The Pyramid of Responsibility, Part 1

From Voice, Mar/Apr 2014. Used by permission.1

Tiptoeing through the minefields encircling the relationships within the Body of Christ is enormously daunting. It seems that at any moment the dreaded event of stepping in the wrong place will trigger a mine that Satan has laid to disrupt fellowship between believers. As successive issues detonate, the Body of Christ is often divided, and the loss of its vitality prevents brethren from being effective in representing Christ Jesus.

Some of these mines are important areas of truth and doctrine that must never be viewed as negotiable. Others are incidental matters that ought not to inflict the damage they do. Some believers conclude that the risk of crossing the field is too high. Consequently, they want little to do with attempting to relate to the entire Body of Christ. They stay where it is safe and allow the rest of the Body of Christ to do the same. As a result of this protectionism and exclusivity, their impact is greatly diminished.

Other believers are so desirous of enjoying relationships with the entire Body of Christ they become indiscriminate. These believers seem to care little about the issues and the damage that compromising their doctrinal beliefs brings. By the time they reach the other side of the minefield, there is little genuine Christianity left. As a result of their inclusiveness, they have little to offer in terms of meaningful fellowship in Christ.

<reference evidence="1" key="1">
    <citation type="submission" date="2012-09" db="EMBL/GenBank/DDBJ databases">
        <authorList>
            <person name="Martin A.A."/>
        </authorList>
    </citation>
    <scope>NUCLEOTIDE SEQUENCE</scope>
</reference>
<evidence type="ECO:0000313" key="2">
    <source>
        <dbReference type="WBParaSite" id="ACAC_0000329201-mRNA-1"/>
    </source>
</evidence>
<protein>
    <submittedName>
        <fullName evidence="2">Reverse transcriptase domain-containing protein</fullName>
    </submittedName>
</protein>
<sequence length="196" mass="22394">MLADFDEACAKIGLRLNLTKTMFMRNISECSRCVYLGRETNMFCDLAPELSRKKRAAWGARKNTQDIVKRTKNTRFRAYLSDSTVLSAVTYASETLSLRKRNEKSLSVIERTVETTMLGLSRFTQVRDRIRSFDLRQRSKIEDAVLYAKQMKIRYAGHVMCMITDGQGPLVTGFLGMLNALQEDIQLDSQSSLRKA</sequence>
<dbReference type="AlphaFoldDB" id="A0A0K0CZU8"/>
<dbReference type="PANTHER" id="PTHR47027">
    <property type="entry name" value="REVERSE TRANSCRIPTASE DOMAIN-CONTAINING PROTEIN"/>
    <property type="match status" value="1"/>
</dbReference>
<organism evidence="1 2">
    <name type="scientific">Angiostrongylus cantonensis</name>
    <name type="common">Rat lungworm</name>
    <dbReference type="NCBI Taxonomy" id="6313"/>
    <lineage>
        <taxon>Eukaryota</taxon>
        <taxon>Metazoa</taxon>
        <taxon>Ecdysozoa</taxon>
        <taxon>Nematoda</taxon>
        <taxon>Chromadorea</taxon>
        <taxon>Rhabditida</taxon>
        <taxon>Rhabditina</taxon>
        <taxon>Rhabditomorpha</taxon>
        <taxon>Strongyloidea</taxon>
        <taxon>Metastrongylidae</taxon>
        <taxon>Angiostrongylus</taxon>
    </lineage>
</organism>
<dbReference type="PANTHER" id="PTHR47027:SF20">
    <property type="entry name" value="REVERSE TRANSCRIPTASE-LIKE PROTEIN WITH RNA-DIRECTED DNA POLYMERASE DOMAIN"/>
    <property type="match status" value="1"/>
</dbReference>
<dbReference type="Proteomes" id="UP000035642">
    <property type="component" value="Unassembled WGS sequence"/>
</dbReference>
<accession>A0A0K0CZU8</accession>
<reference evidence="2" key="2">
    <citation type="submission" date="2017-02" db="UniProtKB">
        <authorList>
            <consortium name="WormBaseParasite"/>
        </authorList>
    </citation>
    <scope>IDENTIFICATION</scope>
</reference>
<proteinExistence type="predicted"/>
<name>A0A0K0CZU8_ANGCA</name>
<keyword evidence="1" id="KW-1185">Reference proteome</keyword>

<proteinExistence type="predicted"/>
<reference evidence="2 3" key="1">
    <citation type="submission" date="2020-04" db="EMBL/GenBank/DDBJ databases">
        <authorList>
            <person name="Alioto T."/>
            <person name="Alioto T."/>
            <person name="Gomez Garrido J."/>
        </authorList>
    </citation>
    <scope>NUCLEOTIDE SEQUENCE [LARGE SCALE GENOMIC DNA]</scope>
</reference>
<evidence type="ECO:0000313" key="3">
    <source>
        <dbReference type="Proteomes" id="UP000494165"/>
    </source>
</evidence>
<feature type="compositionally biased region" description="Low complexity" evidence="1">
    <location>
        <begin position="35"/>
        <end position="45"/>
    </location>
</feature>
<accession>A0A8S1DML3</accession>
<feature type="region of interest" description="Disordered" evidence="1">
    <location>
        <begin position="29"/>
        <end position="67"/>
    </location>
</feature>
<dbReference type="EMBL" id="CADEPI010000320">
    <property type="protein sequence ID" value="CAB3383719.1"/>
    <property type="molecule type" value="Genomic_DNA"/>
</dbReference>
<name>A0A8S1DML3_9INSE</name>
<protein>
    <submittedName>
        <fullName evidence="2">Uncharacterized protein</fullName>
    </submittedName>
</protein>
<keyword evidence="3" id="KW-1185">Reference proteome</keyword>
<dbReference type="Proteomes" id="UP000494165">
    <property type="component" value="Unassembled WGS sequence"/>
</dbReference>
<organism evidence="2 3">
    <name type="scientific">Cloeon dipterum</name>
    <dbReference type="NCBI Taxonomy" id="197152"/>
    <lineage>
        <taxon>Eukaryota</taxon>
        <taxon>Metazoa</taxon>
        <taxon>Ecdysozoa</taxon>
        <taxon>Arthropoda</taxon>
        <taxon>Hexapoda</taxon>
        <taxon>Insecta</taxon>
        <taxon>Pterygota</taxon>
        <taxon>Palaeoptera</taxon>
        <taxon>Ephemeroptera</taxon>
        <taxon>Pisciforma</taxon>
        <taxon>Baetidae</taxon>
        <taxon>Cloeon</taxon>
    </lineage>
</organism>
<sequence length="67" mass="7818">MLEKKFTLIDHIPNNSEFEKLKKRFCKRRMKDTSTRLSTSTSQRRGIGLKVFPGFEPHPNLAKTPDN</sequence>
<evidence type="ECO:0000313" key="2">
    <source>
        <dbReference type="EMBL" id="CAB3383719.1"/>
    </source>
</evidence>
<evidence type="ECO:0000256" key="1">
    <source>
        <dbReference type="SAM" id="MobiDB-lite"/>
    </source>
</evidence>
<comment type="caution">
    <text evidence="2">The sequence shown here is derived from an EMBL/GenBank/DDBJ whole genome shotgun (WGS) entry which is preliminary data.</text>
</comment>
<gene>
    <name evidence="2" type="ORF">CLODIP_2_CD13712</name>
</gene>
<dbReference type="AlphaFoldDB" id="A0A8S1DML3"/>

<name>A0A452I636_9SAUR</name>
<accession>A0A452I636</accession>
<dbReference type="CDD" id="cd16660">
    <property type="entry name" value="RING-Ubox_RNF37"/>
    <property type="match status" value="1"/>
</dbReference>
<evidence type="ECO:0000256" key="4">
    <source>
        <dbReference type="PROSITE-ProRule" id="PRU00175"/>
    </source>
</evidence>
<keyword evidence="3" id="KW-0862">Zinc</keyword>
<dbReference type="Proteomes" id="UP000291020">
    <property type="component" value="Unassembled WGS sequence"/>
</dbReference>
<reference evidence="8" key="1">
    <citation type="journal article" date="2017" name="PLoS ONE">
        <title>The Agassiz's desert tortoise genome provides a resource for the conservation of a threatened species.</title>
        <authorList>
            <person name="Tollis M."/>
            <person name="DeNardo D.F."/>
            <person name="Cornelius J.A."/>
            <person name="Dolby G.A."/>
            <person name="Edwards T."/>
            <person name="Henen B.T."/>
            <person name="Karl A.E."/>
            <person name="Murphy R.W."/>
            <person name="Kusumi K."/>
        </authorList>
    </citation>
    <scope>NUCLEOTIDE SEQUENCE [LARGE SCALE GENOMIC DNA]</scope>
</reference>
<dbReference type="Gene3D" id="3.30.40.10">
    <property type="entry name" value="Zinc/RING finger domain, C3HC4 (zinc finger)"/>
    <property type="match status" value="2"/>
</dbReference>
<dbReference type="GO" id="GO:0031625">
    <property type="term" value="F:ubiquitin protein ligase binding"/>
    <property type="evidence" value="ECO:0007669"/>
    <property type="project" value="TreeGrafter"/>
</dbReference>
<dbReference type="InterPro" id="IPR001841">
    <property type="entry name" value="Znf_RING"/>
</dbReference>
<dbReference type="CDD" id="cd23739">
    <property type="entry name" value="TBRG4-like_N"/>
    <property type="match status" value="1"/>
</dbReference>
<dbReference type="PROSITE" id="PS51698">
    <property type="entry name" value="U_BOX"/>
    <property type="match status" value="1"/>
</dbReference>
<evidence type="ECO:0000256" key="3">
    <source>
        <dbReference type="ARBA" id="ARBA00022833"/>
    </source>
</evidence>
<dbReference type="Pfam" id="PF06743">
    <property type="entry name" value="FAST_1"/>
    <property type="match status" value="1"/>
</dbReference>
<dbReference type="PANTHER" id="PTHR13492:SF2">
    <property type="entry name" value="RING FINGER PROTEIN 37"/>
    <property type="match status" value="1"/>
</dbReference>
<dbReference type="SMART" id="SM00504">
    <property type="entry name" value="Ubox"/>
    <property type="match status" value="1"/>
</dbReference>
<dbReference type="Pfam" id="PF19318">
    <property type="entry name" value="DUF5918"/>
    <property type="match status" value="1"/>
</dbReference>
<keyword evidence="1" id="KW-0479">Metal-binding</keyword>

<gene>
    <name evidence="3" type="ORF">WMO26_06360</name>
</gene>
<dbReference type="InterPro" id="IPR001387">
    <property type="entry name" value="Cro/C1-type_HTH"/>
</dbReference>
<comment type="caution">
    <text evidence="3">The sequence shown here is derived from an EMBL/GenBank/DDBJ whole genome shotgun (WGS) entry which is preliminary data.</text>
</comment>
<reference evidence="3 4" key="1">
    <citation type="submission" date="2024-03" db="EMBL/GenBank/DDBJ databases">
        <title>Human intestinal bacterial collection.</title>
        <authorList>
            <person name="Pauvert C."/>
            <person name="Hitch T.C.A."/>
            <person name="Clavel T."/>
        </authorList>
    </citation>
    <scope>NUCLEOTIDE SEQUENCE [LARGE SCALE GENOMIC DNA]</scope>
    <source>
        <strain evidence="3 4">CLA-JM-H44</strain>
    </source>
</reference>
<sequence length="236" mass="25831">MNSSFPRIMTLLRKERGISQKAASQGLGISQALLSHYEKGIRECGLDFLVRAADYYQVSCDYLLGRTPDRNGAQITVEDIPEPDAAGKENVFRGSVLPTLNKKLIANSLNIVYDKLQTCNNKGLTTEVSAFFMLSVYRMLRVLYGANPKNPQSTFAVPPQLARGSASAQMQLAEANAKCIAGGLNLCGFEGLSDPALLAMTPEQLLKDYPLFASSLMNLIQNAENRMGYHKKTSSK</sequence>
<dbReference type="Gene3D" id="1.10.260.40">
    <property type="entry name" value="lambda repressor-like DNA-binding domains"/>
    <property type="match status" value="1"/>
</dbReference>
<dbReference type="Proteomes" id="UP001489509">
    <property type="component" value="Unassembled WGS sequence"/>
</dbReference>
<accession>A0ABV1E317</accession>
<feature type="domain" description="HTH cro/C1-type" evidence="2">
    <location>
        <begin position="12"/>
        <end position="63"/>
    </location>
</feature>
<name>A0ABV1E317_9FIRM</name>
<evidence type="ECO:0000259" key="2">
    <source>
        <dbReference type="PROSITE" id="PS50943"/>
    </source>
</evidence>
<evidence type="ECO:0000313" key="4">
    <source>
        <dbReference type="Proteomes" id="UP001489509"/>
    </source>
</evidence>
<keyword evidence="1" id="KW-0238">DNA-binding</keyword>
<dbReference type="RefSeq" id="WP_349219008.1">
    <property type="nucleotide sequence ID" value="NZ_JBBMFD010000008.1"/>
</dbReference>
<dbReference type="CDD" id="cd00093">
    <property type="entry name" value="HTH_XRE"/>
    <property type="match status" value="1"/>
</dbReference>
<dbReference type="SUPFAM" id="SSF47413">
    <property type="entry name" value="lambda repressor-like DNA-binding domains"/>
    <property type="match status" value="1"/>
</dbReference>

Many who are in the midst of this minefield are grasping for answers that will enable them to determine how they can avoid compromise while enjoying the relationships for which God holds them responsible. These individuals are full of questions such as: With whom may I fellowship as brothers in the Lord? With whom may I cooperate as the salt of the earth? With whom may I reach out with the light of the gospel? With whom may I worship within the context of the local church? With whom may I enjoy a true family relationship? With whom may I enjoy the intimacy of marriage? Are there any relationships that include no one except me and the Lord?

Each of these questions sharpens the focus in relationships and brings a believer to a more limited level of responsibility. Whereas a person might be able to enjoy personal fellowship with a brother in the Lord, he might not feel able to join that brother’s local church. Whereas a believer might be able to join with another believer as “salt” by opposing abortion, he might not be able to serve together with him as “light” in evangelizing the lost with him.

Holiness and the biblical doctrine of separation

Although all of His attributes are essential, the holiness of God is revealed as His basic attribute (Isaiah 6:3). This is uniquely important since holiness is used as a name for God (Proverbs 30:3). In addition, God swears by His holiness (Psalm 89:35). Honoring God’s holiness, by recognizing that we are to be separated unto God, is the most basic, practical doctrine for the believer to embrace. Throughout this article, the term “separation” is therefore used in its biblical sense.

Ezekiel 44:23, in speaking of the priest’s role, says: “Moreover, they shall teach My people the difference between the holy and the profane, and cause them to discern between the unclean and the clean.” (See also Leviticus 10:10, Ezekiel 22:26.) The biblical doctrine of separation requires that believers “make a distinction” between the sacred and profane, the pure and impure, the obedient and disobedient, and ultimately between good and evil.